“With intriguing attractions and activities, delicious cuisines from around the world, diverse cultures and celebrations, and famous places they’ve seen in movies and on television, San Francisco offers opportunities to experience something new, whether it’s a type of food or transportation they don’t have at home or a museum that explores a culture or perspective different from their own,” said Laurie Armstrong Gossy, senior director of media relations for San Francisco Travel.
Meanwhile, Donna Schorr, director of communications for Visit Philadelphia, suggests a visit to the City of Brotherly Love.
“Philadelphia is a great destination for young people who haven’t been back since a class trip that included a cheesesteak and a visit to the Liberty Bell,” she said. “The city is filled with history, culture and great food. Plus, since it’s only 25 blocks river-to-river, young people can navigate with public transportation or walking.”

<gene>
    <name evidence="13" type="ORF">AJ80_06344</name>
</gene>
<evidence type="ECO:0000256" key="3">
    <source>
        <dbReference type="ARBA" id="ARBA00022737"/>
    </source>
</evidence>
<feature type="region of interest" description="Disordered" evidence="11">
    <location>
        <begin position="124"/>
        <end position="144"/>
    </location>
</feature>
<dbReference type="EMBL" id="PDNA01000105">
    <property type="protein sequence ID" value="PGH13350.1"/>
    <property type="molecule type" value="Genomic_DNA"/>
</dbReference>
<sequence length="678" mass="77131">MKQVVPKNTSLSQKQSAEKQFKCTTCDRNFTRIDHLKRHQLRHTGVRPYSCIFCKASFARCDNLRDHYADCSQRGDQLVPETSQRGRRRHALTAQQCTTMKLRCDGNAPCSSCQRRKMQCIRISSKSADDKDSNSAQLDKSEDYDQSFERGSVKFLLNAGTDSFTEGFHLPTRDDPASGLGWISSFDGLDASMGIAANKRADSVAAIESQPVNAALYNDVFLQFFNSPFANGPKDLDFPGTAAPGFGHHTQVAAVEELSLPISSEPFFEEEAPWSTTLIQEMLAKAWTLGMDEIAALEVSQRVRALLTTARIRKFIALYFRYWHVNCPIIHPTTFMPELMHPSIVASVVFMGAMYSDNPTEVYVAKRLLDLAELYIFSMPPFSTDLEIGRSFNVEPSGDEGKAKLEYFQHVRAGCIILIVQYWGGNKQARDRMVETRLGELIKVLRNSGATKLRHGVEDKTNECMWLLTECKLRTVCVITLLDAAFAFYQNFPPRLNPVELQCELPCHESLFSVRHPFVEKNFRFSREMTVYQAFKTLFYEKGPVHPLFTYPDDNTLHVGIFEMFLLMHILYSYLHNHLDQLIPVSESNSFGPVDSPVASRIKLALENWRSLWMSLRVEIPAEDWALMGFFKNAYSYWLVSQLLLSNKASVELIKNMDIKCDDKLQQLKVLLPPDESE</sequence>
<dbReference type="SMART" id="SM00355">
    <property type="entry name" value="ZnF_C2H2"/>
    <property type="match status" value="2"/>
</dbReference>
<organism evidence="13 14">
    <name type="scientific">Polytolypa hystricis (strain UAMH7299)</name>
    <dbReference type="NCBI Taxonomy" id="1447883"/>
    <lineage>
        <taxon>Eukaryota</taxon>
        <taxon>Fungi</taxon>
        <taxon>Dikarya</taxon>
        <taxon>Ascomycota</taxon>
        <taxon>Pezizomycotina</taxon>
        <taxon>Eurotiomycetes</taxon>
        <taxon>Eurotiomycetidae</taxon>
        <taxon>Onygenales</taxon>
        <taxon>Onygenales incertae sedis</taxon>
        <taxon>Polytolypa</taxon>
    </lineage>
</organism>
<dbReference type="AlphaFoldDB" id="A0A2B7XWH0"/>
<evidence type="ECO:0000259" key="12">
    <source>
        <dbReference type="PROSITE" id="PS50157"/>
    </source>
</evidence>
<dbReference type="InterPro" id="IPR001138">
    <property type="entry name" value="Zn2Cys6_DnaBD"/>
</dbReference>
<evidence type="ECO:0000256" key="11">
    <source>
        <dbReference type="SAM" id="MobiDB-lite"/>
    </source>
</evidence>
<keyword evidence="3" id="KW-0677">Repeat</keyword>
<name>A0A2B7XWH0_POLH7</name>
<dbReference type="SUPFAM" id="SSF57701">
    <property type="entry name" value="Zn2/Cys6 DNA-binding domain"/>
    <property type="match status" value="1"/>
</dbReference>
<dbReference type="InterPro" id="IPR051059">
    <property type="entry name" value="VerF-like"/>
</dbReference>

Prepay if PossibleBudgeting for a solo graduation trip can be tricky for grads who have no parents around to manage day-to-day spending. A benefit to paying in advance means that teens will carry less cash.
“Walt Disney World Resort is my pick for high school graduates who want to celebrate with friends,” said Meredith Wallace of MM Travel in Bedford, N.Y. “All transportation is included [and even meal plans can be added], so the cost is determined in advance, making it a great graduation gift. Or, it allows teens spending their own money to know exactly how much they need to save.”